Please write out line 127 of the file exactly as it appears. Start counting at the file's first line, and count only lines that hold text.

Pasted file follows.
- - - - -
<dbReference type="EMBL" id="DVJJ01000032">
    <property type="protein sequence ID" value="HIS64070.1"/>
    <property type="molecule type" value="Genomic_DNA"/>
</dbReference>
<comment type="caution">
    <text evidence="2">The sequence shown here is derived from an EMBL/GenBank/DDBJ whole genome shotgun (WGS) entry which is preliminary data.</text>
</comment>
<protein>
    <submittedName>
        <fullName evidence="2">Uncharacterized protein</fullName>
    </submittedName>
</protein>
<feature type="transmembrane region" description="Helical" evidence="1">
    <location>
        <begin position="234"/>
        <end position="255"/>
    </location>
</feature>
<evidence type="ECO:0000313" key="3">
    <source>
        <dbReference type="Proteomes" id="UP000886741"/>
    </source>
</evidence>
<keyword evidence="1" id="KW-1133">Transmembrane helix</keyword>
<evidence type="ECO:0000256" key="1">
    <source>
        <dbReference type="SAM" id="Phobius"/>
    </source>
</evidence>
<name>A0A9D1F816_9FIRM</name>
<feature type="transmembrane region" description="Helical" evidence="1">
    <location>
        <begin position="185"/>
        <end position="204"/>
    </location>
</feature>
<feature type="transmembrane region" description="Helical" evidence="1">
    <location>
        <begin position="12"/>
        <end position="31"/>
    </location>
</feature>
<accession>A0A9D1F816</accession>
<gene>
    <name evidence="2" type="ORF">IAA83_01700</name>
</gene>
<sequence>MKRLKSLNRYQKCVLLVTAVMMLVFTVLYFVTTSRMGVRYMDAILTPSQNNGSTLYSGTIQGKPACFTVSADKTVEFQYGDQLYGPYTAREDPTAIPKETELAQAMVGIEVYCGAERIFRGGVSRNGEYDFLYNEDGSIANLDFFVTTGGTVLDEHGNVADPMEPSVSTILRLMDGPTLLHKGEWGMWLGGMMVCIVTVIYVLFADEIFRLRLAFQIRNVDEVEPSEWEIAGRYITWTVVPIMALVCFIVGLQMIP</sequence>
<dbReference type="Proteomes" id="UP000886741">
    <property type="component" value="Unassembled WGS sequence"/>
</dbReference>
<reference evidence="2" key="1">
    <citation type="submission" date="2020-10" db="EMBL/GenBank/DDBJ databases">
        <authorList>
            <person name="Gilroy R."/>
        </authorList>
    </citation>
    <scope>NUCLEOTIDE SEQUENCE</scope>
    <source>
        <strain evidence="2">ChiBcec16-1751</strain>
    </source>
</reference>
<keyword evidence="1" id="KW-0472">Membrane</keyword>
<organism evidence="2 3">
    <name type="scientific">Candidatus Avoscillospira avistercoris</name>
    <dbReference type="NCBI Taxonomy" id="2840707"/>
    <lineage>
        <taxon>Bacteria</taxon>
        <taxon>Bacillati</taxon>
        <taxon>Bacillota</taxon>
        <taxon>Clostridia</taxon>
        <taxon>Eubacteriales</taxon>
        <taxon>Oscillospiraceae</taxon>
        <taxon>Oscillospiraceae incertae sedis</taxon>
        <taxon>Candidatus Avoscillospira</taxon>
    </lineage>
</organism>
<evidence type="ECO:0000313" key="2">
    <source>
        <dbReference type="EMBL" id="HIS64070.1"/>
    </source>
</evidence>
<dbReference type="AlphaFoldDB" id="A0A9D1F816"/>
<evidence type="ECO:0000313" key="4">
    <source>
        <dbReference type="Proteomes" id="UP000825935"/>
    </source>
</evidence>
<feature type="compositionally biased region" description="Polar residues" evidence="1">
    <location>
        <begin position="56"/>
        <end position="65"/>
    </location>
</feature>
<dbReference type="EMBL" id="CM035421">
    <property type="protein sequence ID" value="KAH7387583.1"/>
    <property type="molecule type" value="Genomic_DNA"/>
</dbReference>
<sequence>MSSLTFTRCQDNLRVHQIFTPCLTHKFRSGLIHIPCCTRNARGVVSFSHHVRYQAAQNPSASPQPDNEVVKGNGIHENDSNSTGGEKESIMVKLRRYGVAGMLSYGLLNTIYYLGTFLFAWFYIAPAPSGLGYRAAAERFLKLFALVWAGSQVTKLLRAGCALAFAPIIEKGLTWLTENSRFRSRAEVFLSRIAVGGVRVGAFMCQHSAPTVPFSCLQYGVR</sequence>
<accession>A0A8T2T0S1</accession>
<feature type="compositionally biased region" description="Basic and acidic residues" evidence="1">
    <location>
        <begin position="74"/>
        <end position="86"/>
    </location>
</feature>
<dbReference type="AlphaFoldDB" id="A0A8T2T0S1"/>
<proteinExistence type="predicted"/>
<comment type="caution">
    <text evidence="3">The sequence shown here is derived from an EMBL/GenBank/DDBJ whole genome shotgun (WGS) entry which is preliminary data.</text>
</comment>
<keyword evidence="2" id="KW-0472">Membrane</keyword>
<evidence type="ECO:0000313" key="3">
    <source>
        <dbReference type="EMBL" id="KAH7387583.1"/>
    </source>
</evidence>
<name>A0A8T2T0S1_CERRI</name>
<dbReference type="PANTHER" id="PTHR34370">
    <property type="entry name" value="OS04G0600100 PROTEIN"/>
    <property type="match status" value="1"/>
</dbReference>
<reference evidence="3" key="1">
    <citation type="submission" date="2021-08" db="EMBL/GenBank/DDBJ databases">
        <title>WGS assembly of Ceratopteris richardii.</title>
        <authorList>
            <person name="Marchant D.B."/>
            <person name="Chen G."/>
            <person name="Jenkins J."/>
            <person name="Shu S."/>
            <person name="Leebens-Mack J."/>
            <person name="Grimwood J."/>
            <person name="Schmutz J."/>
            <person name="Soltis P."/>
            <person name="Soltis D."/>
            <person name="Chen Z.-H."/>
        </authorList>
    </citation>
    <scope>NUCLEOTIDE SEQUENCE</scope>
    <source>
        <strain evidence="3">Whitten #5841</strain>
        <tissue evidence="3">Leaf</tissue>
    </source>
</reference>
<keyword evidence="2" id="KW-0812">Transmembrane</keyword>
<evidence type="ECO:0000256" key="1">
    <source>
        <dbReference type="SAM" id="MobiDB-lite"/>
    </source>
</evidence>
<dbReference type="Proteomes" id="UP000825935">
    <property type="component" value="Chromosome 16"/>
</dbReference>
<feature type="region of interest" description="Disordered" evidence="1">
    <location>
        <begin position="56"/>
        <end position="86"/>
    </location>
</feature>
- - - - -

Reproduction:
            <person name="Chen G."/>